Legislation for cannabis possession pardons clears Senate with 2 other bills
3 more Government bills in line for Royal Assent after final Senate approval.
Bills to expedite pardons for simple cannabis possession, update Canada’s access-to-information laws and respond to Indigenous concerns in relation to resource management in the Mackenzie Valley are set to be law after receiving final approval in the Senate on Wednesday.
Bill C-93 allows those who have been convicted of simple cannabis possession to apply for an expedited, no fee record suspension. The passage of this legislation follows the adoption of the Cannabis Act last year, which legalized and regulated cannabis in Canada.
Bill C-58 enhances openness and transparency with major updates to the Access to Information Act and the Privacy Act. Among other changes, it legislates the proactive disclosure of information from government departments and agencies, the Prime Minister’s Office and Ministers’ offices, and institutions that support Parliament, MPs and Senators. It also strengthens the role of the Information Commissioner, and ensures the access-to-information regime will be subject to greater review in future.
The Government accepted 16 Senate amendments to Bill C-58, including:
- Eliminating the Government’s authority to set and collect fees, apart from the $5 application fee;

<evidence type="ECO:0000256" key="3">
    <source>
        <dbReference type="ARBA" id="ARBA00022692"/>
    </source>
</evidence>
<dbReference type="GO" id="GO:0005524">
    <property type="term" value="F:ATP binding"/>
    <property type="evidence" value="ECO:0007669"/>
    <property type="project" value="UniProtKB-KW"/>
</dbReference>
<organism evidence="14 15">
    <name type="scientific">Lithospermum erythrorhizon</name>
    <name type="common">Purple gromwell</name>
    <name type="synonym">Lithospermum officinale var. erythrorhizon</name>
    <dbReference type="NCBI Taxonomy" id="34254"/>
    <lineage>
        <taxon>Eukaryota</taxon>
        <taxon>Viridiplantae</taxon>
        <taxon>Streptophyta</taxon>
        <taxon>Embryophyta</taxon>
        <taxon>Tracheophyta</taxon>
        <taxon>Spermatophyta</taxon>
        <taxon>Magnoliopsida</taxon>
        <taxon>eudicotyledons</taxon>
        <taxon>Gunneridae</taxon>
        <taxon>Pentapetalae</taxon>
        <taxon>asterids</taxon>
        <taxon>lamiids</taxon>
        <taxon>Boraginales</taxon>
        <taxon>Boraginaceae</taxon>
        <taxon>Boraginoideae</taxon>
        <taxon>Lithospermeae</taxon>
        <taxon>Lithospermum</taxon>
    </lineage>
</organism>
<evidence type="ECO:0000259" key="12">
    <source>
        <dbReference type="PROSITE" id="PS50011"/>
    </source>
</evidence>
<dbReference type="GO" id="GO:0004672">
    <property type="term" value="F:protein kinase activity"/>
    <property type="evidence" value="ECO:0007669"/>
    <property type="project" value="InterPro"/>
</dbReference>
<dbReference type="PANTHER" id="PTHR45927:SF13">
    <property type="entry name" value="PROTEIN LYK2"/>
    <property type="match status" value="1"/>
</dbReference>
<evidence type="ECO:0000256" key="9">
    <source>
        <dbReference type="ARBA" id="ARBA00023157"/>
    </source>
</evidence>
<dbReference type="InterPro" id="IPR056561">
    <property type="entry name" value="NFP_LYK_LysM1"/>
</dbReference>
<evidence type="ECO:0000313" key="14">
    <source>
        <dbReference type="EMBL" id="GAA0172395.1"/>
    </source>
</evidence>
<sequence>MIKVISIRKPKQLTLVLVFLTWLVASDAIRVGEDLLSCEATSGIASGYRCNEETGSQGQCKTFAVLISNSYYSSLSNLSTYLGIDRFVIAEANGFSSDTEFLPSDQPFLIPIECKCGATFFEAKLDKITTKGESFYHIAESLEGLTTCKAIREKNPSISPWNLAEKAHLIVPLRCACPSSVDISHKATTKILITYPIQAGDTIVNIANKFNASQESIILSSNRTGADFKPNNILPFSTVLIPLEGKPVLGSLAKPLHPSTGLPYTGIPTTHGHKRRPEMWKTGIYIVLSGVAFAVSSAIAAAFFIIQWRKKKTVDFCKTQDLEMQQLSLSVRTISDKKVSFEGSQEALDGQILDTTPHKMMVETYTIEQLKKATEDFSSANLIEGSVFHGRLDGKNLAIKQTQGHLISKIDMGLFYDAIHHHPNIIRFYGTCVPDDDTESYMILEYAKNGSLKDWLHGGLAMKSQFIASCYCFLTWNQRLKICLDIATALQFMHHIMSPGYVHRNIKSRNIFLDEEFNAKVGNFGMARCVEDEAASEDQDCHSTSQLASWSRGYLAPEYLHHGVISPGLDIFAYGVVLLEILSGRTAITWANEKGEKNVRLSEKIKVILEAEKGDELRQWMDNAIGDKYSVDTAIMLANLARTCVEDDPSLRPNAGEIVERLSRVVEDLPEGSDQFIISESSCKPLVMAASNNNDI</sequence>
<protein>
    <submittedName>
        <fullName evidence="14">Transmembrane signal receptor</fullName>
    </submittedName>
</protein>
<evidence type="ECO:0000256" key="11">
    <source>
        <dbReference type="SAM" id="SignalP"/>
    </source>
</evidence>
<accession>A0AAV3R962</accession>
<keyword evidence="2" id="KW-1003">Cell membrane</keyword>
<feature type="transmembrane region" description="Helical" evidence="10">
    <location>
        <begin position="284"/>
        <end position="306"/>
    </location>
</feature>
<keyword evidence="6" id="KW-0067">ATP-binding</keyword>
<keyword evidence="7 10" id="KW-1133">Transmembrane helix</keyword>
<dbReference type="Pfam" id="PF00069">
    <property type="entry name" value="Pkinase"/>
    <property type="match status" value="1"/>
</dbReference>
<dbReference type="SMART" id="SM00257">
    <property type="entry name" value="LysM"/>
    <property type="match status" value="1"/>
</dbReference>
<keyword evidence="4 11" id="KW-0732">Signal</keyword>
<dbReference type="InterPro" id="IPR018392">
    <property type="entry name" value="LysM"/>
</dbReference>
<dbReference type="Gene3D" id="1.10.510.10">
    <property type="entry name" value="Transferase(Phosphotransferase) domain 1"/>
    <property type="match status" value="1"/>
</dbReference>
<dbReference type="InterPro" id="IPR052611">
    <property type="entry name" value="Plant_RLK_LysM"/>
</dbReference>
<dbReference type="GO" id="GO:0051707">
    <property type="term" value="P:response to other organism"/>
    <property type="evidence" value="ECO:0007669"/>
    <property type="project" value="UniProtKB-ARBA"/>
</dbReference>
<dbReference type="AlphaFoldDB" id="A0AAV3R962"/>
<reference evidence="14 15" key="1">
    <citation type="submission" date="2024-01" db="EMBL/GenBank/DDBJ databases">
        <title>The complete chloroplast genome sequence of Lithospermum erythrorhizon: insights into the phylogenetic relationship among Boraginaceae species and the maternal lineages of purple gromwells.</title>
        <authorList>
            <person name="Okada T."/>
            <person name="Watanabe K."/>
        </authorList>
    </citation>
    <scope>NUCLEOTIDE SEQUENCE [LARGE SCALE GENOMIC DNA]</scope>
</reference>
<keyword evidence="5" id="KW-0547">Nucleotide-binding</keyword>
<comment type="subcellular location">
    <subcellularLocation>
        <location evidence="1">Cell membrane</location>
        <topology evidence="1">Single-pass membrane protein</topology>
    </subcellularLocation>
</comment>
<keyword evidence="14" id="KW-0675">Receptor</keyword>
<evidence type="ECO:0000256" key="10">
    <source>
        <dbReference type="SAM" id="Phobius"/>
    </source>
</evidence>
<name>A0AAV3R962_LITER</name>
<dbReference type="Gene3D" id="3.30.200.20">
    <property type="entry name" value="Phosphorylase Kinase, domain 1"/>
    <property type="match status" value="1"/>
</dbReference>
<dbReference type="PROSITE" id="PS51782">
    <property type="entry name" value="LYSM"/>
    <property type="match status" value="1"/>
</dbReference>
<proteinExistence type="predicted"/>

- Retaining Info Source, a tool that allows Canadians to better understand what information is being collected by Government;
- Limiting the Government’s power to ask the Information Commissioner to refuse requests to cases that are vexatious, made in bad faith or constitute an abuse that would backlog the system;
- Requiring the proactive publication of individual judges expenses in an aggregate form;
- Reducing barriers for Indigenous peoples to access information, sometimes decades old, in relation to claims seeking justice for past wrongs; and
- Strengthening requirements for the review of the legislation, which must begin one year after it receives Royal Assent.
Bill C-88 repeal parts of legislation passed in 2014 in response to a Supreme Court of the Northwest Territories decision that found changes to the regulatory regime violated the rights of Indigenous governments. The legislation restores in law four land and water boards in the Mackenzie Valley, fostering reconciliation honouring the terms of key land claim and self-government agreements.
The bill also legislates a 2016 Canada-US agreement with respect to oil and gas rights in the Arctic offshore.
The three bills are now in line for Royal Assent.